As we suggest above, leave it at that after you bring it up and give him the list. Accept that this is what you can do, you have been thrust into a very hard situation and you are doing the best you can.

Please make sure you have and know how to administer Narcan. We pray you won’t need to use it, but having it on hand goes with the territory. It’s especially important for you to have it now.

Remember yourself in all this. What you’re going through is stressful, and you’re entertaining a lot of unknowns right now, but watch your thinking and keep bringing your awareness back to the present. Find a way to release the stress, and invite moments of peacefulness and calm, as frequently as you can. I’d also be mindful of your expectations – perhaps you simply expect your son to be snappy and don’t try to be too helpful right now. This can also be an invitation to pour energy in the meantime into something that is fruitful and positive for you – whatever that may be.

Can you get out of the house? Can you set up under a tree if the day is nice? Getting off of any drug is bumpy. COVID does indeed make withdrawing or getting proper treatment even more challenging. Try to make a calm, neutral space for that exchange we suggest above, and get these new resources in front of him. This will be a meaningful gesture for both of you.

You’re doing an excellent job – be kind to yourself. You have all our support. Keep leaning on us. Sending love to your family.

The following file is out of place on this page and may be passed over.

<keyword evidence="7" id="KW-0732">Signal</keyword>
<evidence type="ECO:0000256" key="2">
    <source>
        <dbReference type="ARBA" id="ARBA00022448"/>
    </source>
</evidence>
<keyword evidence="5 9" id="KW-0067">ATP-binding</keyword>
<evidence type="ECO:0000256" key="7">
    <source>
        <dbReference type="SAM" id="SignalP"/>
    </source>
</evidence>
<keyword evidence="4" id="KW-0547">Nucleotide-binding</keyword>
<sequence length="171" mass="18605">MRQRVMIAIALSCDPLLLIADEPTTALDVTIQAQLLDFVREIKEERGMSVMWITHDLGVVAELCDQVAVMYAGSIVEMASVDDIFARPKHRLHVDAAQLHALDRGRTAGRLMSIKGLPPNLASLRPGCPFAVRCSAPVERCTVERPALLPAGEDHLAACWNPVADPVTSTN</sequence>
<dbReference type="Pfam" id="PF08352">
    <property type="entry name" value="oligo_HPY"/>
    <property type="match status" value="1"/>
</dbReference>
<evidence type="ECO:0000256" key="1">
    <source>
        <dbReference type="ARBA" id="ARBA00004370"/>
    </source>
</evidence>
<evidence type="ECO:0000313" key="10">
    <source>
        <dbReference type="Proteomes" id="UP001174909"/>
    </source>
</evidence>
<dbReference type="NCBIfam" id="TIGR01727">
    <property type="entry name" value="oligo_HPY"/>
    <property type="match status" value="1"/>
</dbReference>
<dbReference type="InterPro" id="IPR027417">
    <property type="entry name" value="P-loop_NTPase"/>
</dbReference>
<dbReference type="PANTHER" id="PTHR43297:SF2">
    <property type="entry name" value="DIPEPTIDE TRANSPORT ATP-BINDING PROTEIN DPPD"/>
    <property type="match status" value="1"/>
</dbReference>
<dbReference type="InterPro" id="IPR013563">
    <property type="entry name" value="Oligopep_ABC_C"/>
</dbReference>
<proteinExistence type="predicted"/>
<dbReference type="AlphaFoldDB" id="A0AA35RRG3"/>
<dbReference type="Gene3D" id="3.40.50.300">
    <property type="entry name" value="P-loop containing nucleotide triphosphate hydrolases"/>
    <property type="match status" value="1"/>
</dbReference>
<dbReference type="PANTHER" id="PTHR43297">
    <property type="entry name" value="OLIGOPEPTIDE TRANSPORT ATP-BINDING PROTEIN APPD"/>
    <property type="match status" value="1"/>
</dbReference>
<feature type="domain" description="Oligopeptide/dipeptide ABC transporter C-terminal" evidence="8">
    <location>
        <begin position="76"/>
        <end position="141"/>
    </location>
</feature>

In your comments, please show respect for each other and do not give advice. Please consider that your choice of words has the power to reduce stigma and change opinions (ie, "person struggling with substance use" vs. "addict", "use" vs. "abuse"...)

  1. WOW, I cannot believe I am reading what you wrote. This is exactly what I needed and cannot thank you enough. I have found an online program that works with dual diagnosis. He obviously has depression/anxiety along with Addiction problems.

    I love the way CRAFT uses words in a positive way. His anxiety has escalated and he now blames me for never understanding. He really has put his anger on me and my husband said that normally he would never stand by and have our son talk to me that way but I feel it really is because he is not self medicating and all his emotions are coming to the surface. I will try and get him to at least do the online program. It is every day and for a good part of the day so this will be challenging. I will keep trying. Thank you for your words of wisdom. I will mention but not push the program. They are waiting for me to call back and I have it all set up if and when he chooses to try.

    1. Yay!! So glad this post hit the spot for you, and we are grateful for your gratitude. Yes, the positivity of CRAFT is indeed “catching” — not only does it really feel like the right, most kind, most compassionate way to speak to someone who is struggling, but it also makes US feel better! It’s such a relief to break the cycle of conflict-judgement-nagging-begging-etc. As Dominique says in the modules, “positive begets positive.”